Beth’s Bike Warrior 350 Stats:

  • 1999 Yamaha Warrior 350
  • When our friend purchased a new ATV, we made a trade for the old one in Spring 2006
  • We traded a four-inch exhaust made for a diesel pickup, a set of gauges, and a diesel programmer. Scott also did the install. So it was a trade for goods and labor.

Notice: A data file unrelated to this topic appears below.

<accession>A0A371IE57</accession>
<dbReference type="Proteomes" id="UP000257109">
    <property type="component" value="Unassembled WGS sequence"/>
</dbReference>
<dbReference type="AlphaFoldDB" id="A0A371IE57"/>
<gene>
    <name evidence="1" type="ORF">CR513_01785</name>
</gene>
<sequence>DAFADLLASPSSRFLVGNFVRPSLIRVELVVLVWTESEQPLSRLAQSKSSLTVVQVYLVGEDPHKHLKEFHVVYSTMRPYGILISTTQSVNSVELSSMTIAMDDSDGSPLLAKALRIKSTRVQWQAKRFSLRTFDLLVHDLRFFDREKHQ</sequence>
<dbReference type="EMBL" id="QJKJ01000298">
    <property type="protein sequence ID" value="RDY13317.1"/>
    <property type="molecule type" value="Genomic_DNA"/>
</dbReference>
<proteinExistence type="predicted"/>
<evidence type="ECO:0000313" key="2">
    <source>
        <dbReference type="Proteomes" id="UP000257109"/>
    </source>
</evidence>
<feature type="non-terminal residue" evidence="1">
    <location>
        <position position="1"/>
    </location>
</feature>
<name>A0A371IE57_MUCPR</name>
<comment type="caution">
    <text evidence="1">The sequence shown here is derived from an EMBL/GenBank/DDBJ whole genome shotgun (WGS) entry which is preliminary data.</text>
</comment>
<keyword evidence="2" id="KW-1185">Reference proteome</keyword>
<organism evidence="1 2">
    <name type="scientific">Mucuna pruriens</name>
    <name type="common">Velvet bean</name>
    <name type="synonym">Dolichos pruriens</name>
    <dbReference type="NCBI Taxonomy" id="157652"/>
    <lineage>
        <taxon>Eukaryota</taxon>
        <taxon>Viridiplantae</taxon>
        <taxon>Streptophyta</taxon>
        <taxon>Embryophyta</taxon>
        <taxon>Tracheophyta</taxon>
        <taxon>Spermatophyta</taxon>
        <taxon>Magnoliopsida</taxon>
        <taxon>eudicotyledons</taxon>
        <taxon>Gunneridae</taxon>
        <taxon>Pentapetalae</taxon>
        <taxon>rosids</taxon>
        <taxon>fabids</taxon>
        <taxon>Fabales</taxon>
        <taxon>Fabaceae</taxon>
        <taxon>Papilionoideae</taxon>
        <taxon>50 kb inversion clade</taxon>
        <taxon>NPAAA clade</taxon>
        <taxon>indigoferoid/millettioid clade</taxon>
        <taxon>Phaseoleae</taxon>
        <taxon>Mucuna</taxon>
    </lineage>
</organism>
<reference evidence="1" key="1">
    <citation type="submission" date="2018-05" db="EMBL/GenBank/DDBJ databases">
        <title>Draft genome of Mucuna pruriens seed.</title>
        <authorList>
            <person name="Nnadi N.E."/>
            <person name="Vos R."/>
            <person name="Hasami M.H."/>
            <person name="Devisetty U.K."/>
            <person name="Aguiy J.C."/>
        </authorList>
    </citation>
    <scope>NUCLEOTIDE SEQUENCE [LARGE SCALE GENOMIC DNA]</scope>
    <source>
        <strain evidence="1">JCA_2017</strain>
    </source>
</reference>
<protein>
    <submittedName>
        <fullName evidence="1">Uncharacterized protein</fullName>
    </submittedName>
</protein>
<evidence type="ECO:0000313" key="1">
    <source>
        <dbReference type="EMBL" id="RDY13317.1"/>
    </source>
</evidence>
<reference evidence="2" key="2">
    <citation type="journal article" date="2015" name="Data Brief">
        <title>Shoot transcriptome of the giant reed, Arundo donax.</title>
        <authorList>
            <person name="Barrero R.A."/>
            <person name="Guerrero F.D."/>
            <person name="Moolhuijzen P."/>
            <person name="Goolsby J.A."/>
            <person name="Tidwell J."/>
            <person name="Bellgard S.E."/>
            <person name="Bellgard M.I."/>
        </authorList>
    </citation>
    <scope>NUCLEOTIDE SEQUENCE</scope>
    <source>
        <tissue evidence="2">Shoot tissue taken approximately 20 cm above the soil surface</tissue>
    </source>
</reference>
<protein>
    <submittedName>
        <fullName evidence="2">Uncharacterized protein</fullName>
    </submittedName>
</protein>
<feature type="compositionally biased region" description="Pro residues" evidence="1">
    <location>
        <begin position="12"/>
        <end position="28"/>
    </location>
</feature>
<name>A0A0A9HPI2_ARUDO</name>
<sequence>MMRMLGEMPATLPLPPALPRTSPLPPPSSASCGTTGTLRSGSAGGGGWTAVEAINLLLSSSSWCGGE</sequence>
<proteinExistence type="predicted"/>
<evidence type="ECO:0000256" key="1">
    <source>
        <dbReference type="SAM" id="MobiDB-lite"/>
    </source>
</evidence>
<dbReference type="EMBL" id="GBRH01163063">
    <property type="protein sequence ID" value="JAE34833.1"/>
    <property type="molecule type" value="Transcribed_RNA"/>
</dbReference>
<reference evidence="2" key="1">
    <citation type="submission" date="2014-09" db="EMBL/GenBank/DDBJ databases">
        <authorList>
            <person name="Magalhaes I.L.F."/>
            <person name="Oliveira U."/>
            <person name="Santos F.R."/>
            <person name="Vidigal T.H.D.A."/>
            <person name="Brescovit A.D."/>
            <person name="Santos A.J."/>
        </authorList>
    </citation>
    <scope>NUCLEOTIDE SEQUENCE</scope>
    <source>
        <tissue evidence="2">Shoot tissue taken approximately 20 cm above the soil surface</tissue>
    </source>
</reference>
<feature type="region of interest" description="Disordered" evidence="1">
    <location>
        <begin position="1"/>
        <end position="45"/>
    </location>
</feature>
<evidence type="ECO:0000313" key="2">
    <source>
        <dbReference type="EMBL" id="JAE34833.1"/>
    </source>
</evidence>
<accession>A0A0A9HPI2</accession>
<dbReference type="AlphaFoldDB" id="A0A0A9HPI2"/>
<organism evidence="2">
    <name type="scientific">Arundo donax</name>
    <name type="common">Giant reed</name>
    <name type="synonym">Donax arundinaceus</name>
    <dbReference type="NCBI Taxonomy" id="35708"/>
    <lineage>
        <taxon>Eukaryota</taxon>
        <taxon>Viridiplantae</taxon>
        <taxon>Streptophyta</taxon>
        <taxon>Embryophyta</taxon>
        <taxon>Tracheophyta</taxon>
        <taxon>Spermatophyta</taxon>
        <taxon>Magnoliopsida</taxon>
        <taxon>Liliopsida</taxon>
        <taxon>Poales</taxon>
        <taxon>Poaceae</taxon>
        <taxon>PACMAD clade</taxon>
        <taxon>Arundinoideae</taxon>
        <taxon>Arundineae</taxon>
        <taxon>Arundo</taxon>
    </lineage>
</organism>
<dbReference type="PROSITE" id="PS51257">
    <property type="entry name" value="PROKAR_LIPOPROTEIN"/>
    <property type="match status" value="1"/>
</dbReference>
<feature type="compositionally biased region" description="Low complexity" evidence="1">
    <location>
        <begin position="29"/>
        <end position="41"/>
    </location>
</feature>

• NADA value at the time was around $1500-$2000, which is about what it is now
  • Initial Maintenance Costs = $100-ish in Spring 2006
  • Total spent on modifications = $75-100 over the last two years